I think that without final incident reports we know not who, what, when, how and why those boats got into trouble. What was the mix of weather, equipment or competence for each incident? It would be nice if the SDR people could (would) get the final incident reports, conduct some interviews and publish a lessons learned on their website.
Sure, that might be nice, but I wouldn't be holding my breath... :-)

Did the NARC compile final incident reports after the carnage and loss of life in 2011? Did the 1500 do the same after the loss of RULE 62, and the death of one of her crew? Quite the opposite, in fact... After the initial announcement/acknowledgement of that tragedy, it seems to have never been mentioned again, in the apparent hope that it will simply be forgotten...

I'm guessing CRUISING WORLD might publish some sort of debrief, as they did in the wake of the 2011 NARC... BLUE WATER SAILING might be a more likely candidate, given their sponsorship role in the event, we shall see... However, I'm not really sure why the problems encountered by a relative handful of boats in the SDR rate the publication of 'Final Incident Reports' any more so than all of the similar abandonments, etc., that seem to have been taking place with some regularity of late... :-)

Last edited by JonEisberg; 12-17-2013 at 11:33 PM.
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  #502  
Old 12-17-2013
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Re: Rallies Gone Wrong

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Originally Posted by ccriders View Post
One issue the whole Atlantic cruising establishment needs to address is the November 1st departure issue. That seems a pretty straight forward the source of weather issues and clouds the question of when to leave.
Frankly, aside from insurance considerations, I think that issue is being slightly overblown... Certainly, I'd like to see insurers cut sailors a bit of slack on this, but as a seasonal benchmark, November 1 remains as good a target date for departure from the East coast as any, IMHO...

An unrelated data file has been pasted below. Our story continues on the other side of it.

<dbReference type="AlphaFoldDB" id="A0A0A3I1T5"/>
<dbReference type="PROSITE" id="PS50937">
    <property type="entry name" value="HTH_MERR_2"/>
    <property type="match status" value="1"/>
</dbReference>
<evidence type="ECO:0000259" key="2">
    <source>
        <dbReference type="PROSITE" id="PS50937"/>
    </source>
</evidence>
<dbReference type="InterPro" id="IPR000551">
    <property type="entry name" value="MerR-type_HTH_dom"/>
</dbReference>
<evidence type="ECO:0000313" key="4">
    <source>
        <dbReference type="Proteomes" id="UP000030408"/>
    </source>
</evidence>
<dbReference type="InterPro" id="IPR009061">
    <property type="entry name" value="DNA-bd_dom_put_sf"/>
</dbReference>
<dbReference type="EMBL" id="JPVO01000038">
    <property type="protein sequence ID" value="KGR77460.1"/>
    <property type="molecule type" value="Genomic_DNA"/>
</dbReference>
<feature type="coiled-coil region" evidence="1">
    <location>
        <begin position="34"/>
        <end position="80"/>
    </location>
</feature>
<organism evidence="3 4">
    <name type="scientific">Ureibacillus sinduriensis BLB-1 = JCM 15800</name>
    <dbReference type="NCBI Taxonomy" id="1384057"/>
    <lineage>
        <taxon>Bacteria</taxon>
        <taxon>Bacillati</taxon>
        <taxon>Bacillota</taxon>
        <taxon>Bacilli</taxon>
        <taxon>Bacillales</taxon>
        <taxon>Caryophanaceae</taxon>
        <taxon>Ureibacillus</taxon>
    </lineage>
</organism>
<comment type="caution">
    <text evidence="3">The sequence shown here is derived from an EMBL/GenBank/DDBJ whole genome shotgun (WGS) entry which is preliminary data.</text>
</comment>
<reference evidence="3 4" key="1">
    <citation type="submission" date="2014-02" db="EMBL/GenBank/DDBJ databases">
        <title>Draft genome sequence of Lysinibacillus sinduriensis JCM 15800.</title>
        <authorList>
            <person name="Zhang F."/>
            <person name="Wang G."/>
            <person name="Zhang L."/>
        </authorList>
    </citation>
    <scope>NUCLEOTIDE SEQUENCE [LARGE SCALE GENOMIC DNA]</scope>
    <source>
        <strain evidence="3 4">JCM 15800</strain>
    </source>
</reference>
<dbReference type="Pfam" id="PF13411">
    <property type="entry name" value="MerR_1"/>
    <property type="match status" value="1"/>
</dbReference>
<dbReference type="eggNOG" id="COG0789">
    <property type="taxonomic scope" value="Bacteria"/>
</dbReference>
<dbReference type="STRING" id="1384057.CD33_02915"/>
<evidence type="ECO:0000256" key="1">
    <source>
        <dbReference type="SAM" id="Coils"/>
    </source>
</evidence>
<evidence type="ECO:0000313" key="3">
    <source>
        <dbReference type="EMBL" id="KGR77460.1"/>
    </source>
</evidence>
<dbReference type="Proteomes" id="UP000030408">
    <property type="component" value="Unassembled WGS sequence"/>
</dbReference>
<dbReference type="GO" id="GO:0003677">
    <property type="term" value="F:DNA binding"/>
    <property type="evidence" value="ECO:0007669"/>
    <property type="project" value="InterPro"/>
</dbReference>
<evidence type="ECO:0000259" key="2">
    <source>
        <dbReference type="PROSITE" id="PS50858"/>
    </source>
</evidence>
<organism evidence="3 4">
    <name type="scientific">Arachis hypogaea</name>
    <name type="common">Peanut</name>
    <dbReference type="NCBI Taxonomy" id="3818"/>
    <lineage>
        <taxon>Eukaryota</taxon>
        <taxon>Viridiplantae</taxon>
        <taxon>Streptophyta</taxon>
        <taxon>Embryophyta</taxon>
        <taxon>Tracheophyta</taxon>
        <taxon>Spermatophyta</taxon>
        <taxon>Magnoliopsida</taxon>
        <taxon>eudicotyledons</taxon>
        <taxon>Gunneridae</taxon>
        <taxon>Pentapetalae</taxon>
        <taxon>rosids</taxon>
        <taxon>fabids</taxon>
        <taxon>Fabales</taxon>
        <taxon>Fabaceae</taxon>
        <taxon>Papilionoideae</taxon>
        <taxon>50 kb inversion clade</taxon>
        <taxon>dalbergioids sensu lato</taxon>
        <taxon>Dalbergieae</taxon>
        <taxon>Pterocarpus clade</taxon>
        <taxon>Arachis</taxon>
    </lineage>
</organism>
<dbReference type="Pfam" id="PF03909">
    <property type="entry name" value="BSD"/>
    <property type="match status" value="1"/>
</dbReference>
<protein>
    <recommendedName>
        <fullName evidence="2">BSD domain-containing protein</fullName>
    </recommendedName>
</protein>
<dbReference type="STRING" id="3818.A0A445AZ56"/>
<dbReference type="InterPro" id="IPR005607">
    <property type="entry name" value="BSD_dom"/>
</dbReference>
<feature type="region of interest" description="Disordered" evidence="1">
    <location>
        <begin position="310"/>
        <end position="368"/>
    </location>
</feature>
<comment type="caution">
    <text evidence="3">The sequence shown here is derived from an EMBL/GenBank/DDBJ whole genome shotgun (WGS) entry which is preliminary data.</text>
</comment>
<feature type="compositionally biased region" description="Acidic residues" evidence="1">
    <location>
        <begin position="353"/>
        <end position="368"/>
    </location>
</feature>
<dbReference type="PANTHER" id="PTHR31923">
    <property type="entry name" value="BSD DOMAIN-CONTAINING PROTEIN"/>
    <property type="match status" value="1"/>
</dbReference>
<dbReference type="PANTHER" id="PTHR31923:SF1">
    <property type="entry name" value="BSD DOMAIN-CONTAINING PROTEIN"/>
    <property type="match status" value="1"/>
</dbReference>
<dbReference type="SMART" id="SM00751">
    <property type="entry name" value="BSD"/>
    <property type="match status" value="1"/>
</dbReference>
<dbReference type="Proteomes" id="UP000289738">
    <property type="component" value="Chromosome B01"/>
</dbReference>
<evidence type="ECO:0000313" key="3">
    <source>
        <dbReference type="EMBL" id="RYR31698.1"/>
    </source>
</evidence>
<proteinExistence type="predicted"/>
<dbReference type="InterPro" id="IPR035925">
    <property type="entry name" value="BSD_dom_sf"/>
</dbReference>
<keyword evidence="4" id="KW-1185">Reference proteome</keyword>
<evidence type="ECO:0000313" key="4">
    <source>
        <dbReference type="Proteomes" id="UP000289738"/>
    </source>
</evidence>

This year was unusual, with the lack of tropical activity in the Atlantic throughout the fall... But, only 2 years ago, TS Sean developed on Nov 6, and maintained its status as a tropical storm for a full week...

There seems to be no such thing as a 'typical' year these days, but I still think November 1 is generally gonna be about the right time to leave, on average...
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  #503  
Old 12-18-2013
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Re: Rallies Gone Wrong

For post 503 let me summarise this thread.

You can't fix stupid.


Rallies do not make cruising unsafe.
Weather routers do not make cruising unsafe.
Bad weather should not make cruising unsafe.
Stupid people making stupid decisions make cruising unsafe.

AND Increased regulation has not and cannot fix stupid.

The skipper is responsible for the safety of his vessel and crew. Period. Above all else, aside form all else. This is the beginning and the end.

You may use special regs or whatever other source you have elected to inform your safety decisions. You may choose to enter a rally or not. You may then choose to leave on the 'rally date' or not. You may use the services of a weather router. Or not. You may have or have not gotten 'qualifications' and attended courses of different kinds and levels and feel that this will make you immune from stupid. However if you NEED anyone other than yourself to make decisions for you, or to tell you that to blindly follow is dumb, then you have no place skippering a boat offshore.